Another Denovali offering, Asfast’s The Prime Same, certainly falls into the dark ambient category, with a fair dose of weird electro thrown in to boot. Lots of glitchy elements going on here. Am I hearing EVP lurking around in the audio mix? The shrieking high-pitched tones definitely suggest something otherworldly and the ominous sonic backdrop suggests something sinister is afoot. And now I find myself in a shrouded swamp bog in the middle of the night. Toss in a few jump scare moments and this would make a great horror movie soundtrack replete with eerie bell tones, muffled shuddering, and dashes of almost unrecognizable choir music. I’m not sure how I feel about the penultimate track, the only one with traditional vocals. They’re almost too theatrical for my tastes, but they certainly do convey a gothy sort of feel.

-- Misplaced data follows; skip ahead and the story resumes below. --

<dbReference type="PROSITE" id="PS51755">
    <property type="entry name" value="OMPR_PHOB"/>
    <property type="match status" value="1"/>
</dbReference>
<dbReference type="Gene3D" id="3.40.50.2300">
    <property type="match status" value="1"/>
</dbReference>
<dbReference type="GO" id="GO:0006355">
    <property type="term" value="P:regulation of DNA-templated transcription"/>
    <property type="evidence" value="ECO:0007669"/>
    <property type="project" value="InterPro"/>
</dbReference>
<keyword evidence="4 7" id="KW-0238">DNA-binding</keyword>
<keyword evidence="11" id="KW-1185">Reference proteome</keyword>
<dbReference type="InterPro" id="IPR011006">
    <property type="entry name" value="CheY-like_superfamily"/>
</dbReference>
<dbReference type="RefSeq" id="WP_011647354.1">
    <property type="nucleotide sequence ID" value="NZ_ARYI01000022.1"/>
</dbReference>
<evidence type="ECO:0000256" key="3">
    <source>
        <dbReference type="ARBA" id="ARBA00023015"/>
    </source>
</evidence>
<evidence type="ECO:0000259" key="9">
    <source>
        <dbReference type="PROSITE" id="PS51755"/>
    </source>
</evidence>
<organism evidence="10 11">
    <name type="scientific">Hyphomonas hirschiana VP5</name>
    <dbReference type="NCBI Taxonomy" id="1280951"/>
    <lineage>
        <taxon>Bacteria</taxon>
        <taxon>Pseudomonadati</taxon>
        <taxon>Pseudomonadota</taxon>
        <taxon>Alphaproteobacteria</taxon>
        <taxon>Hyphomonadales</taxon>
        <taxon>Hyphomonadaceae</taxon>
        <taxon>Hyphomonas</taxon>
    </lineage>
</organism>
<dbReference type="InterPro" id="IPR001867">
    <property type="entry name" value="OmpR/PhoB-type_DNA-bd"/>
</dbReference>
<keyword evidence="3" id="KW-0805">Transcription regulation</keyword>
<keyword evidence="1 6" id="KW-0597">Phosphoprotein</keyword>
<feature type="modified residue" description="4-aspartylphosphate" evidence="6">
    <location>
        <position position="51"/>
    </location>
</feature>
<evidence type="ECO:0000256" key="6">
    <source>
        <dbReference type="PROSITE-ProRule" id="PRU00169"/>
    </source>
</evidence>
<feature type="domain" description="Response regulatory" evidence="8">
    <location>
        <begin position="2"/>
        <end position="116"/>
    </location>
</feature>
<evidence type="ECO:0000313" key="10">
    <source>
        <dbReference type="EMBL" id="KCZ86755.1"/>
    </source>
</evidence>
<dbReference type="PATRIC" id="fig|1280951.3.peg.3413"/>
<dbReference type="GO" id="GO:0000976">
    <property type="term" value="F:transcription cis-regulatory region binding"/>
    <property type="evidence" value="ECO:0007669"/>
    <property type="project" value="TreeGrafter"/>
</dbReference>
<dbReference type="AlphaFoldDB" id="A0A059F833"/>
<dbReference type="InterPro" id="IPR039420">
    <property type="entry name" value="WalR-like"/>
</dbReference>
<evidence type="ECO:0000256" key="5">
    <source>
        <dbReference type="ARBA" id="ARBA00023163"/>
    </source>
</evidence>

Being a fan of Bitches Brew-era Miles Davis more so than ‘Round About Midnight, I’ve always found it fascinating to see what jazz musicians come up with when allowed to experiment. In the case of German jazz pianist Philipp Rumsch’s µ: of anxiety x discernment, we have 10 tracks dedicated to exploring the idea of anxiety using a wide variety of sonic elements. I’ve rarely heard this amount of Auto-Tune outside of pop music. A sense of nervousness pervades much of the album, with an opener that slowly ramps up the intensity until uneasy human respiration is heard at the end. At times lonely, the album also coalesces into some heavy grooves (the post-rock jam at the climax of tense slow-burner “d3” is fantastic) and reaches crescendos of cacophony, even breaking out into synthy electro pop complete with bright digitized vocals on its third track and delivering a track later on that plays like an expressive rock number. One aspect of the album that really stood out to me was the use of sound effects and dynamic mixing. While listening with headphones, I had to look around several times to make sure the unusual sounds I was hearing weren’t coming from my physical surroundings. I found this compared well to one of my favorites, the chamber music group Rachel’s.